But these gentlemen may talk as they please; we are not obliged to believe them in this matter, the Scriptures plainly teaching us, that our minds are blind, our understandings impaired and obstructed in discerning the evidence of truth, by prejudices arising from the enmity of the will, and depravity of the affections. Nor were it difficult to demonstrate from Scripture, that no man can believe or understand the word of God aright till, 1. The Spirit of God repair this defect of the faculty, or, "give us an understanding,” 1 John v. 20. 2. Break the power of that enmity that rises up against the truths of God as foolishness. 3. Cure the disorder of our affections that blind our minds. And, 4. Fix our minds, otherwise vain and unstable, to attend to what God speaks, and the evidence he gives of himself. But this is not what we principally design, and therefore we shall insist no longer upon this head. Our present question is not about our ability or power to believe, but the ground whereon we do believe. What has been spoken of the former hitherto, is only to prepare

the way

for the consideration of the latter, to which we now proceed.

Wilson, ibid. p. 7, ibid. p. 11. † See note A.





Though we have spoken somewhat concerning our ability to believe the Word of God, and the supernatural rise thereof, in the preceding chapter, wherein we have offered our thoughts of that which goes under the name of “subjective light;" yet this is not the question mainly intended in these papers. That which we aim more particularly to inquire after, is the ground whereon the mind, thus subjectively enlightened, or by the Spirit of God, disposed, fitted, and enabled to discern and assent to divine revelations, builds its assent, and wherein it rests satisfied, or acquiesces. The question, then, before us is this, What is that ground whereon our reason moves, and determines us to receive the Scriptures as the word of God? What is the formal reason whereon our faith rests, or what is the proper answer to that question, "Wherefore do ye believe the Scriptures to be the word of God, and receive truths therein proposed as the word of God and not of man?”

It is in general owned by all who believe the Scriptures to be a divine revelation, that the authority, truth, and veracity of God, who is truth itself, and can neither deceive nor be deceived, is the ground whereon we receive and assent to propositions of truth therein revealed. But this general answer satisfies not the question; for, though it is of natural and unquestionable evidence, that God's testimony is true, cannot but be so, and as such must be received; yet certain it is, that divine testimony, abstractly considered, cannot be the ground of our assent unto any truth in particular: but that whereon we must rest, and whereon our faith must lean, is “the testimony of God to it, evidencing itself, or, as it gives evidence of itself unto the mind. The knot of the question then lies here, What is that evidence of God speaking or giving testimony to truths supernaturally revealed, whereby the mind is satisfied that God is the revealer? Or, when God speaks or intimates any truth to us, how or in what way doth he evidence to us, that he is the revealer; what ground is it whereon we are satisfied as to this precise point?”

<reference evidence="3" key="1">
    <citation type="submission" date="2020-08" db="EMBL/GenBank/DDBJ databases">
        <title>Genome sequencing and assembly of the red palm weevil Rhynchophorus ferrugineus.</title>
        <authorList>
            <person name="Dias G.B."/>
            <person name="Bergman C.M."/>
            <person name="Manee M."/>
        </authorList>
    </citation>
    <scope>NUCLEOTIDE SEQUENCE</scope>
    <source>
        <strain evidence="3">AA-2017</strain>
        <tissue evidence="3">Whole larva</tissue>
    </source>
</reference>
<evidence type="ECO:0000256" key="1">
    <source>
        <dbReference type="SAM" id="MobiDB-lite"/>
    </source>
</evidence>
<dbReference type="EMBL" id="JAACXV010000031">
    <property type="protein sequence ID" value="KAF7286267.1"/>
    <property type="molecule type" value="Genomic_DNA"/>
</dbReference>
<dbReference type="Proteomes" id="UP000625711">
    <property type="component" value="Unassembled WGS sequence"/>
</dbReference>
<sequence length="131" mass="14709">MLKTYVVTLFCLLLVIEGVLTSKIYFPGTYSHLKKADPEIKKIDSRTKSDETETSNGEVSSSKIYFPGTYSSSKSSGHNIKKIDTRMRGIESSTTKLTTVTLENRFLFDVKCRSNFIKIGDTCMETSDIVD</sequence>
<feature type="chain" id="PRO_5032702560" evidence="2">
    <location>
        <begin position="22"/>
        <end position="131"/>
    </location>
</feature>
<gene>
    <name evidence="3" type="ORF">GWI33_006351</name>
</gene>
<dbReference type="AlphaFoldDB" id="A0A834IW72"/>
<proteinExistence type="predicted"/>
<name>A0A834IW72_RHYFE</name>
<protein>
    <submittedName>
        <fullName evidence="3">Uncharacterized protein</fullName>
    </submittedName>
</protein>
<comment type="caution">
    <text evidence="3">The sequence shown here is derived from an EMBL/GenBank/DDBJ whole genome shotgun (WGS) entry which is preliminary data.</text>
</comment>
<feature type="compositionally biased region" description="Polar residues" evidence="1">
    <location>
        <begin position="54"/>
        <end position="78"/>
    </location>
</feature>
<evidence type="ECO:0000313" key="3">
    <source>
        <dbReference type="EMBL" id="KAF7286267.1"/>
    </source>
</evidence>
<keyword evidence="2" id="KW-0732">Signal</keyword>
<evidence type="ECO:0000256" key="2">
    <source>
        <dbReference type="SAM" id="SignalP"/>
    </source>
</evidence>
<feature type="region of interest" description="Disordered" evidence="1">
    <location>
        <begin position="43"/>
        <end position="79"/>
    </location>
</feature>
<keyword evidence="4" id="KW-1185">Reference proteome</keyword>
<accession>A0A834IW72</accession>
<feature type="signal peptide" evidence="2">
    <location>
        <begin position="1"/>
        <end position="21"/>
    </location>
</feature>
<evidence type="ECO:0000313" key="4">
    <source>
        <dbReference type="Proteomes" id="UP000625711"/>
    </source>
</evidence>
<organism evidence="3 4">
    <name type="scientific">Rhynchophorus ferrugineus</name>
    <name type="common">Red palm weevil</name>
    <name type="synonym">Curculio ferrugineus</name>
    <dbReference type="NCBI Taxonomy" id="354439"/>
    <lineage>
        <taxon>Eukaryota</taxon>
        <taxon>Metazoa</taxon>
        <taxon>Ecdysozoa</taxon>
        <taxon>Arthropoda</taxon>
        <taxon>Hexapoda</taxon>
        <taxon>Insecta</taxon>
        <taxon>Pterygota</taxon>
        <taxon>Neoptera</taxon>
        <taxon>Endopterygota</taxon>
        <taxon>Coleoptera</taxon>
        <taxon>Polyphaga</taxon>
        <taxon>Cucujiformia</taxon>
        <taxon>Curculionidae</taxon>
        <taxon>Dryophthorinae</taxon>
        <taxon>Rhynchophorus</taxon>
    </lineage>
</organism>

Now, whereas there are persons of three sorts, who may be called to assent to divine revelations, the question proposed may be considered with respect to each of them.

İ. The question may be moved concerning those persons to whom the Scripture revelations were originally made; and as to them it may be inquired, when God did reveal his mind unto the prophets, what was that evidence, what were those Toxune.ce or certain signs, whereby they were infallibly assured, that the propositions they found impressed upon their minds were from God?

II. As to the persons to whom they did immediately reveal these truths, it may be questioned, what evidences they had to move them to assent, and give faith to those truths which were proposed to them as divine revelations? On what ground did they rest satisfied that really they were so ?

III. Whereas we, who now live, neither had these revelations made to us originally, nor heard them from the persons to whom they were so given; but being comprised and put together in the Bible, they are offered to us as a divine revelation, and we are in duty, upon pain of God's displeasure in case of refusal, called and required to believe, and assent to whatever is therein revealed, "ås the word of God, and not of man;" hereon it may be moved, what is that evidence which this book gives of itself, that it is of God, whereon our minds may rest assured that really it is so?

As to the question, in so far as it concerns the first sort of persons mentioned, we shall not dip much into it; all I shall say is this, in the words of the judicious and learned Doctor Owen, “ In the inspirations of the Holy Spirit, and his actings on the minds of holy men of old, he gave them infallible assurance that it was himself alone by whom they were acted. Jer. xxiii. 28. If any shall ask by what terungsce or infallible tokens they might know assuredly the inspirations of the Holy Spirit, and be satisfied with such a persuasion as was not liable to mistake, that they were not imposed upon ? I must say plainly, that I cannot tell; for these are things whereof we have no experience."*

* Dr Owen of the Spirit, book 2, chap. 1, $ 10, p. 104.